EAST PROVIDENCE, R.I. (WPRI) — The American Civil Liberties Union of Rhode Island (ACLU) is expressing concern over an audio and video recording system inside East Providence City Hall.

ACLU Executive Director Steven Brown sent a letter to Mayor Bob DaSilva earlier this month after several residents filed complaints regarding the recording system.

“As troubling as we find the pervasive video surveillance, the fact that the surveillance system also records audio is particularly fraught since it is unlawful to record conversations without the consent of at least one party to a conversation,” Brown wrote in the letter.

The complaints lodged against the city were first reported by The Hummel Report.

DaSilva tells 12 News the surveillance cameras were installed in several city offices back in 2014, though they only started recording audio a few weeks ago.

The mayor said the reason the city decided to start recording audio is for quality control.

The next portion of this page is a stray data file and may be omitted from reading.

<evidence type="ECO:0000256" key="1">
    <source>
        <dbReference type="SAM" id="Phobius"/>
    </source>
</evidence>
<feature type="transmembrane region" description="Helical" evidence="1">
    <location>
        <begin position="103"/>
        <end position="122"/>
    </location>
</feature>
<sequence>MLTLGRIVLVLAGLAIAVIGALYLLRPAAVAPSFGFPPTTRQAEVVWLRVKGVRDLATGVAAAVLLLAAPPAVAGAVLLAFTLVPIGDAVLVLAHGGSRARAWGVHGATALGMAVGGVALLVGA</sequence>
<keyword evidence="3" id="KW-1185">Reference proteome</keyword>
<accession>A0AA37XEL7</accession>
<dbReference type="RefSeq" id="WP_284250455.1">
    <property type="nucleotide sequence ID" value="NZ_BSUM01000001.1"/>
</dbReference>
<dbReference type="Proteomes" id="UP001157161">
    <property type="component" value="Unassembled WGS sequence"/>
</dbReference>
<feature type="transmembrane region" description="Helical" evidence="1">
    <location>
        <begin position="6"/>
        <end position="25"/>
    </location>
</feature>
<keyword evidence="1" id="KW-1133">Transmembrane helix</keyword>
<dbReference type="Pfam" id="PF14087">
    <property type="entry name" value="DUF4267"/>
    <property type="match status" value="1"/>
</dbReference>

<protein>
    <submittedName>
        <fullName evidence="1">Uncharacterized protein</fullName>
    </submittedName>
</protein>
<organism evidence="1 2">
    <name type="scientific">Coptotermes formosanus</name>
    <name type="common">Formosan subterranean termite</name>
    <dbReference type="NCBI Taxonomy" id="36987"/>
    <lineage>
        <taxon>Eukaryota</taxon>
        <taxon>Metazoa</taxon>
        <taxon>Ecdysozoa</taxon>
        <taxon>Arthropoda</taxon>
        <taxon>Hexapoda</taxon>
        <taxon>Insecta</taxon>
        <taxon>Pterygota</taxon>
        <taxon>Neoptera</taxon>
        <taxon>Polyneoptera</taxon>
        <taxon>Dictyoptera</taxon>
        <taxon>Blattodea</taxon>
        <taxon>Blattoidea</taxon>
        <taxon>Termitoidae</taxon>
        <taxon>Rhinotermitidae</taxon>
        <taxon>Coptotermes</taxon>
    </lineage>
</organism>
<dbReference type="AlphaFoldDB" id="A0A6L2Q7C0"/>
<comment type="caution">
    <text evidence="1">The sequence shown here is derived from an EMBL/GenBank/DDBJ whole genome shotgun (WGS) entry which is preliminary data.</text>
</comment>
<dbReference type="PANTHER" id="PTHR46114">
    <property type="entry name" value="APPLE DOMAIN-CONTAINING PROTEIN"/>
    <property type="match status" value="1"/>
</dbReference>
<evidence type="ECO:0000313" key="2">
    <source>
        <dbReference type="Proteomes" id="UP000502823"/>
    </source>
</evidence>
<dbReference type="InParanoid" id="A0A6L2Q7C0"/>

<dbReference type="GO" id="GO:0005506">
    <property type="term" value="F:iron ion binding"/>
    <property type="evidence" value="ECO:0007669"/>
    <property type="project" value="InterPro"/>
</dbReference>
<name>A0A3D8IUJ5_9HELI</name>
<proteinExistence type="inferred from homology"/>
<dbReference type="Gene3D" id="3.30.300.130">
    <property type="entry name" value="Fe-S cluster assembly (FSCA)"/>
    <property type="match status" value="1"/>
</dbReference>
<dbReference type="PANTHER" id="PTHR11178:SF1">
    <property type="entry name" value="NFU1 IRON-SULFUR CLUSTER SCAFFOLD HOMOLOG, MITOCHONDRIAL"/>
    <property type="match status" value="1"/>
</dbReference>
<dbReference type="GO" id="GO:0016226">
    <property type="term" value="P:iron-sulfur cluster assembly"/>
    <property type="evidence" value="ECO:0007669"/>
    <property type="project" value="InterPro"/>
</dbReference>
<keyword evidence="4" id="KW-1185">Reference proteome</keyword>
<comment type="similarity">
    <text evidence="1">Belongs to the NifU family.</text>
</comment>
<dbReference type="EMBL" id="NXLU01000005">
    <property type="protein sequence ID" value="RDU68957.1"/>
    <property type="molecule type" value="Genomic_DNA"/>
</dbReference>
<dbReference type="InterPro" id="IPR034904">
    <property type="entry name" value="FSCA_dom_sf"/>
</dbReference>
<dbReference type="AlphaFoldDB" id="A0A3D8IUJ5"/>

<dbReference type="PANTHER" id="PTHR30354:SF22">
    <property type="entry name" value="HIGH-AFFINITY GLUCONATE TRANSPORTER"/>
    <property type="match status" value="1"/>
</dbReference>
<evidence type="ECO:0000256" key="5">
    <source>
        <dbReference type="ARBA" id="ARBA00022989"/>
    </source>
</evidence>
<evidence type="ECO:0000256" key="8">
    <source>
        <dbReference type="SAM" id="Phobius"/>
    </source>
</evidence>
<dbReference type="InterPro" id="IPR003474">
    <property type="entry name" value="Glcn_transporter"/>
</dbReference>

“It’s just way to protect our employees from allegations and protect the public from any issues that may arise,” he said.

The cameras that record both video and audio are located in the city clerk’s, treasurer’s and tax assessor’s offices, as well as the building and zoning department.

While Brown stands firm on it being illegal to record conversations, DaSilva disagrees.

The mayor said consent is not needed for recordings in public buildings, especially when there are signs posted that tell them it’s happening.

DaSilva said anyone who has an issue with being recorded can ask city employees to conduct services in a place where the cameras aren’t located.

“A member of the public who wants service from their city or town should be able to get it without having to go through hoops, merely because they want to exercise their legitimate rights,” Brown said.

The ACLU has requested the city stop recording until a formal policy is adopted to protect residents.

DaSilva said the city is now in the process of drafting that policy, but a city spokesperson tells 12 News the city plans on continuing to record interactions within those offices.